Turning Food Waste Into Profits

Australia’s next generation of food technology and manufacturing experts will be educated at a new training centre led by University of Sydney chemical engineers.

The ARC Biotechnology and Food Processing Training Centre was kick-started in early April at a roundtable conference attended by more than 10 major food industry partners.

Funded for three years, the centre will be directed by Professor Fariba Dehghani from the university’s School of Chemical and Biomolecular Engineering.

Professor Dehghani said the centre will support Australian businesses to design better methods of food processing and storage, as well as develop advanced manufacturing techniques aimed at reducing costs and increasing energy efficiency.

“A key objective is to boost the Australian industry’s capacity to compete in a global market, particularly in the production of nutraceuticals – food products that are fortified with vitamins or minerals and which provide health benefits as well as nutritional value,” professor Dehghani said.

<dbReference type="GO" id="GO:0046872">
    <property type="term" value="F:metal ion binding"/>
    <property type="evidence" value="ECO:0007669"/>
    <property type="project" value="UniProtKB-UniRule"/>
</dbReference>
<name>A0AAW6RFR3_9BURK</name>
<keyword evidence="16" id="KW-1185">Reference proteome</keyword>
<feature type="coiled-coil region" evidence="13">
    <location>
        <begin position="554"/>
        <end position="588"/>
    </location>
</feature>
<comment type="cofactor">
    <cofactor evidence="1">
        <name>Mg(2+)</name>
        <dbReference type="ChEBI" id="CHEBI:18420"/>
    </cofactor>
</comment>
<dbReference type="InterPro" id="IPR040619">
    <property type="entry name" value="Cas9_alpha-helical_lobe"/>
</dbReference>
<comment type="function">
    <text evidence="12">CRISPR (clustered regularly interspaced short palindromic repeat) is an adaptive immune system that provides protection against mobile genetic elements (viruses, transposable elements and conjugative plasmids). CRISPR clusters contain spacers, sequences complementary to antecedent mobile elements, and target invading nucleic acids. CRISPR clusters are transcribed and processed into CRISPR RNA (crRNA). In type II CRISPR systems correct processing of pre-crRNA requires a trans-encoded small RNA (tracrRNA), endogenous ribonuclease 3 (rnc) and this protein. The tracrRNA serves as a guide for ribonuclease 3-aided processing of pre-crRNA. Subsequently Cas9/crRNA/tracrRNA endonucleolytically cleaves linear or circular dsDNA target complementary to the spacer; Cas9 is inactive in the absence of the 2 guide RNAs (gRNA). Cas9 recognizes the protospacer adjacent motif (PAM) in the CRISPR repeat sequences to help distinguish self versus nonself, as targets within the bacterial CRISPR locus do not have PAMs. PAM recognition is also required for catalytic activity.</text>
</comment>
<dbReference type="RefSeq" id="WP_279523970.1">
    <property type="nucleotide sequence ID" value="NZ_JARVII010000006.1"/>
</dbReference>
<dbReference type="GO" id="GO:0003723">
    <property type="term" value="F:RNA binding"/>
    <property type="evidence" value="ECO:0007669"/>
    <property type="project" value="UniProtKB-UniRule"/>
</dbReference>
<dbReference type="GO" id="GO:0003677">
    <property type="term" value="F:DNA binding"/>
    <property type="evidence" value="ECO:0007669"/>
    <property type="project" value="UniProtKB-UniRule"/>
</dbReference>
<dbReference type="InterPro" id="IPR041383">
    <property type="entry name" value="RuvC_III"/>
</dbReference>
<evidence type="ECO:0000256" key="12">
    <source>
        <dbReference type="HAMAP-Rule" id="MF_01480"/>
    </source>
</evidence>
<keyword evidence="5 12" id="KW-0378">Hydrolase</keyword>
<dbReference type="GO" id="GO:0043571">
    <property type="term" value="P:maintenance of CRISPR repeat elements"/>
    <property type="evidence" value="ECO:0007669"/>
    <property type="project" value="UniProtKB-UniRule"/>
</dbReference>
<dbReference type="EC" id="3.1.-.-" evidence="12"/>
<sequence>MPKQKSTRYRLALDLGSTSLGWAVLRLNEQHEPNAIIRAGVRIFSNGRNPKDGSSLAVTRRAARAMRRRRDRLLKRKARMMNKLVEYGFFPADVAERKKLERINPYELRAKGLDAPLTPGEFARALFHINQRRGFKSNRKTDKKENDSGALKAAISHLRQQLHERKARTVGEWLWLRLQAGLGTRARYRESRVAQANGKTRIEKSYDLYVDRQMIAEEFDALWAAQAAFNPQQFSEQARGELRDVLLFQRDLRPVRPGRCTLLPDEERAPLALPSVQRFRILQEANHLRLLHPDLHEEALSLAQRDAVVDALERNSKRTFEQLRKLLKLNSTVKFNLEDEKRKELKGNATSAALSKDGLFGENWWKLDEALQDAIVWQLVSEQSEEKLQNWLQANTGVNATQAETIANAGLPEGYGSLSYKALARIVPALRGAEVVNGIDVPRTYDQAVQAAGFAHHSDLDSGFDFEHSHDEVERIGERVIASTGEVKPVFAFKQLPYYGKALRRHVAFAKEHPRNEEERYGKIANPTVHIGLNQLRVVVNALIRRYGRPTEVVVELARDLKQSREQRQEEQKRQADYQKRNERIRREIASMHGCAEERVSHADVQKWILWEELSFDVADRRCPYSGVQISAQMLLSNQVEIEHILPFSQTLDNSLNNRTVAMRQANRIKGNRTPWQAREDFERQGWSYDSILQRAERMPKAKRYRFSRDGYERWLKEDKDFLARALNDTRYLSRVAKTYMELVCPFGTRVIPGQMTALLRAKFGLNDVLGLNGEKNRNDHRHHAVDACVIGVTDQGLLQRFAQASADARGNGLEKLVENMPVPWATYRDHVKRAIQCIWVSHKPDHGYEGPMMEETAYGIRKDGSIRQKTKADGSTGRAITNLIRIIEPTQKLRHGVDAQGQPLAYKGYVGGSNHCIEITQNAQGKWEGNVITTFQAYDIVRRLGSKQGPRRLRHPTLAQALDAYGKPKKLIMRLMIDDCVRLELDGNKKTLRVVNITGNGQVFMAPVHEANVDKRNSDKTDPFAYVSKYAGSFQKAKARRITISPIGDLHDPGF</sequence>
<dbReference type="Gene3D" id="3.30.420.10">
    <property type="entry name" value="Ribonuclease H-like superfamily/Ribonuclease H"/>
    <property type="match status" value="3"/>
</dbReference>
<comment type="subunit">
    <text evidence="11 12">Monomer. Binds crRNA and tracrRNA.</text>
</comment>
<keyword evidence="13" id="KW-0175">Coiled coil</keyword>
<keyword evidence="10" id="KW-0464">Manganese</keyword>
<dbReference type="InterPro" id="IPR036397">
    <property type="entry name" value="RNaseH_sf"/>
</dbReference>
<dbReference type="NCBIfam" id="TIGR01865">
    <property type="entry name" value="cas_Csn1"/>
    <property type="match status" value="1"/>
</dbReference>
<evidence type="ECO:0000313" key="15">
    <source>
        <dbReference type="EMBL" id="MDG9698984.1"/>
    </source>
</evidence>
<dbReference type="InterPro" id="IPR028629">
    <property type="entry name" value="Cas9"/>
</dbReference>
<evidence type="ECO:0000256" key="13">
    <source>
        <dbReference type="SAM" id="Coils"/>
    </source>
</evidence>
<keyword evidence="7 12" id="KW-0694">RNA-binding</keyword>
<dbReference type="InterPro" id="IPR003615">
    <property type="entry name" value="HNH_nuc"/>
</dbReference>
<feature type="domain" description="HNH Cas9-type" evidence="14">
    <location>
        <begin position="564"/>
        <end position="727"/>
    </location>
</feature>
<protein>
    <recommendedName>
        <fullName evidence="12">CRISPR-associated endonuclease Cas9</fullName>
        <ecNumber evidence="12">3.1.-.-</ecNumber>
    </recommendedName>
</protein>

“Nutraceutical products include pharmaceuticals, dietary supplements, or food ingredients. The centre will design cost-effective and sustainable processes for producing these types of products with a view to minimising waste while enhancing efficiency and reducing energy consumption.

“These nutraceuticals are highly valued products with the potential to boost not only our industry partners’ revenues but also significantly boost Australian exports in agribusiness.”

Professor Dehghani’s team has previously helped to reveal strong evidence of vitamin MK-7’s role in reducing the risk of common health disorders such as arterial calcification, cardiovascular disease and varicose veins.

She says the centre will look at how to develop nutraceutical products that can also help reduce the risk of viral diseases and diabetes.


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